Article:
The mean coronal deformity was 47.4° (range 32° to 93°). The incidence of anomalies in curves greater than 60° was 18% (6 of 33) while in curves less than 60 o it was 15% (9 of 61), however this difference was not significant ( P≥0.05) [Table 3]. Patients with double curves (27%) had a significant higher incidence of intraspinal anomalies than those with single curves (10.7%) ( P≤0.05) [Table 3]. There were 18 isolated lumbar curves which were left sided and none of these had any neuro-axial anomaly. The patients who had thoracic scoliosis with apical kyphosis [Figure 2] had a 66.6% incidence of intraspinal anomalies (six of nine patients).

Eleven (14%) of 79 patients with presumed adolescent "idiopathic' scoliosis had neuro-axial anomalies detected on MRI. Of these 11 cases, five had subtle neurological findings and three had atypical AIS curve patterns (apical kyphosis) while three (27.2%) patients had no abnormal clinical or radiography findings. Six (54.5%) of 11 patients with anomalies had normal neurology.

Seventy one patients satisfied all criteria to be classified as AIS (i.e. -a negative clinical history, a normal physical examination, and a typical adolescent idiopathic scoliosis curve pattern). Of these 71 AIS cases three (4.2%) had anomalies. All three patients had isolated syringomyelia.

All the patients with Arnold Chiari malformation were operated for foramen magnum decompression before scoliosis correction. Patients with isolated syringomyelia with normal neurology underwent only a scoliosis correction. None of them worsened neurologically after surgery. The infantile scoliosis patients were four in number out of which one patient had syringomyelia with no neurological deficits clinically. There were 11 juvenile scoliosis patients of which three had Arnold Chiari malformation with syringomyelia. All these patients had apical thoracic kyphosis. All the curves were in the thoracic region and nine were right sided and two were left sided. It was noticed that there is significantly higher incidence in these younger patients (27%) as compared to adolescent scoliosis patients (14%). As the sample size was very small, no statistical correlation could be established between the neural anomalies and the spinal deformity within each group in these patients.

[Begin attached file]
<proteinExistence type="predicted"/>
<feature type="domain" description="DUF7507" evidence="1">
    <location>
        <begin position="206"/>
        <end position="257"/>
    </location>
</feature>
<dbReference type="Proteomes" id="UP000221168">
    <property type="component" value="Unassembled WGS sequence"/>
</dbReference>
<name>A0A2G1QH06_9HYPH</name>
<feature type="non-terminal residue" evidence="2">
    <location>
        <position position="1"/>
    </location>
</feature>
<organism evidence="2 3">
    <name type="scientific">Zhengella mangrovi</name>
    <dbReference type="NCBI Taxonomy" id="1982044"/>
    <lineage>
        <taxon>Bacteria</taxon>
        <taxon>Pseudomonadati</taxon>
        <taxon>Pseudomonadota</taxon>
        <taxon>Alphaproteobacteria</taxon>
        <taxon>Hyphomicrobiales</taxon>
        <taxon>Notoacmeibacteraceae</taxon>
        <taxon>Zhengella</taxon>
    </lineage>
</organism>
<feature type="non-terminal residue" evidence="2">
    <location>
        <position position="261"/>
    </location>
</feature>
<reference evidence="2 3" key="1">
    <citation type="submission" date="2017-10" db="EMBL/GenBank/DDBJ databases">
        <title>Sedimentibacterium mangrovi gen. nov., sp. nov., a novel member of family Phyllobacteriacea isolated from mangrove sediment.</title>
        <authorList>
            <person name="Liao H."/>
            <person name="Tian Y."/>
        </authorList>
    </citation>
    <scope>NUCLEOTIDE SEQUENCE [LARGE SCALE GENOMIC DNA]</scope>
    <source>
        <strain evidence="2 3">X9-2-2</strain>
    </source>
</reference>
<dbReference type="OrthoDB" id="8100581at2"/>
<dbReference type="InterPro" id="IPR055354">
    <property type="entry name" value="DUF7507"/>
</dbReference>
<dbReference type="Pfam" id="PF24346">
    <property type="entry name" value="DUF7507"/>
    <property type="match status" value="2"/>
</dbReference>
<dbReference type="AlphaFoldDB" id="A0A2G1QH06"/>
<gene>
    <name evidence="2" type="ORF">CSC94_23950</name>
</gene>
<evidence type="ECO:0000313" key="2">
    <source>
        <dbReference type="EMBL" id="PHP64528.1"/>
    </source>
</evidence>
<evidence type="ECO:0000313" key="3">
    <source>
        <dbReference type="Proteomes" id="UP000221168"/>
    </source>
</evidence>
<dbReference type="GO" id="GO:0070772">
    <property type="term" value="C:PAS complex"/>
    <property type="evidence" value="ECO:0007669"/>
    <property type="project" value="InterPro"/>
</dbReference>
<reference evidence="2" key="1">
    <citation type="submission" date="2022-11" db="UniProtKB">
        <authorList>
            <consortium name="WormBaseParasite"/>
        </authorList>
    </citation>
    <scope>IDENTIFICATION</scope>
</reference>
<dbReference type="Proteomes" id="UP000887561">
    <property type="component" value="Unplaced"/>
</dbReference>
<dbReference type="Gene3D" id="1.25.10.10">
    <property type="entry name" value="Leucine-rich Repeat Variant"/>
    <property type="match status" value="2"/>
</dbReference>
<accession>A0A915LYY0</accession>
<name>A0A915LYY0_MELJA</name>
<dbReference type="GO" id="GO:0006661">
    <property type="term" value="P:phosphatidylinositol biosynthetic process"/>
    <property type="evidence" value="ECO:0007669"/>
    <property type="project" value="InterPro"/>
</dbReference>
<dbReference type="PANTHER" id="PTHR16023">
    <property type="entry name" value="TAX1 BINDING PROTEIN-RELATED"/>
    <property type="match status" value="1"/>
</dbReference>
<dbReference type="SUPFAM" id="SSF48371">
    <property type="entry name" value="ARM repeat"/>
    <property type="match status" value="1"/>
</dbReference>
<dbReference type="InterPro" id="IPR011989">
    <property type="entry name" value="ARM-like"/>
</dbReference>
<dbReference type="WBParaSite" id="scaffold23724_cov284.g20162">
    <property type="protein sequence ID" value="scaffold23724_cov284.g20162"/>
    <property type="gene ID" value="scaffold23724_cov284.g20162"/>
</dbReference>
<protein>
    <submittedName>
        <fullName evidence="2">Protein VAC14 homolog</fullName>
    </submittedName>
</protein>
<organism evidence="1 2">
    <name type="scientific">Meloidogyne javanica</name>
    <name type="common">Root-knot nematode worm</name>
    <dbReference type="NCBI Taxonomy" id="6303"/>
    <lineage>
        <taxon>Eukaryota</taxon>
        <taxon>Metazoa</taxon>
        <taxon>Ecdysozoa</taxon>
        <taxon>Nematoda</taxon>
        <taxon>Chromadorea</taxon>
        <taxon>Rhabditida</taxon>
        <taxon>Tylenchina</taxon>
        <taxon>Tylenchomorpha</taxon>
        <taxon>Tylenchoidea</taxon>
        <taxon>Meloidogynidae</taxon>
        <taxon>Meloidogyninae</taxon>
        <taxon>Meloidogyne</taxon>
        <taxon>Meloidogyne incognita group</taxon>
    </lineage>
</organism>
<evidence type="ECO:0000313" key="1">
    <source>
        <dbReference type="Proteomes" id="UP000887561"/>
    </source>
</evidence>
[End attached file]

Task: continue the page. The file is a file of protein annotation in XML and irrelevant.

The most valuable specific indicators i.e., those yielding the highest percentages of abnormal magnetic resonance images were - presence of neurological findings [associated with an abnormal finding in 9 (100%) of 9 patients], apical thoracic kyphosis [six (66.6%) of nine patients], double curves [eight (27%) of 29 patients] and early onset curves.

Miscellaneous types of scoliosis (Group-C)

This group includes a total number of 23 patients out of which, seven patients had curves secondary to neurofibromatosis, ten patients were due to connective tissue disorders and six patients were due to neuromuscular etiology. The overall incidence of intraspinal anomalies in this group was 22% (5/23) most of which were seen in scoliosis secondary to connective tissue disorders (4/10). Syringomyelia was the most common anomaly which was present in all these patients, 4 in cervicothoracic junction and one in dorsal (T-9) region. Two of these patients additionally had AC-I malformation. The patients with AC-I malformation needed surgical treatment before deformity correction [Table 4].

Three of the 10 patients had subtle motor weakness in the hand muscles with absent abdominal reflex and all of them had an intraspinal anomaly. Patients with AC-I malformation underwent surgical decompression of foramen magnum before deformity correction. The mean Cobb's angle in patients with the neural anomalies was 47° (34-66°) which was similar to rest of the patients who did not have neural anomalies who had a mean angle of 49° (38-80°). Both the patients who had apical thoracic kyphosis had intraspinal anomalies detected on MRI screening. Incidentally, all patients with neural anomalies had single right thoracic scoliosis [Table 4].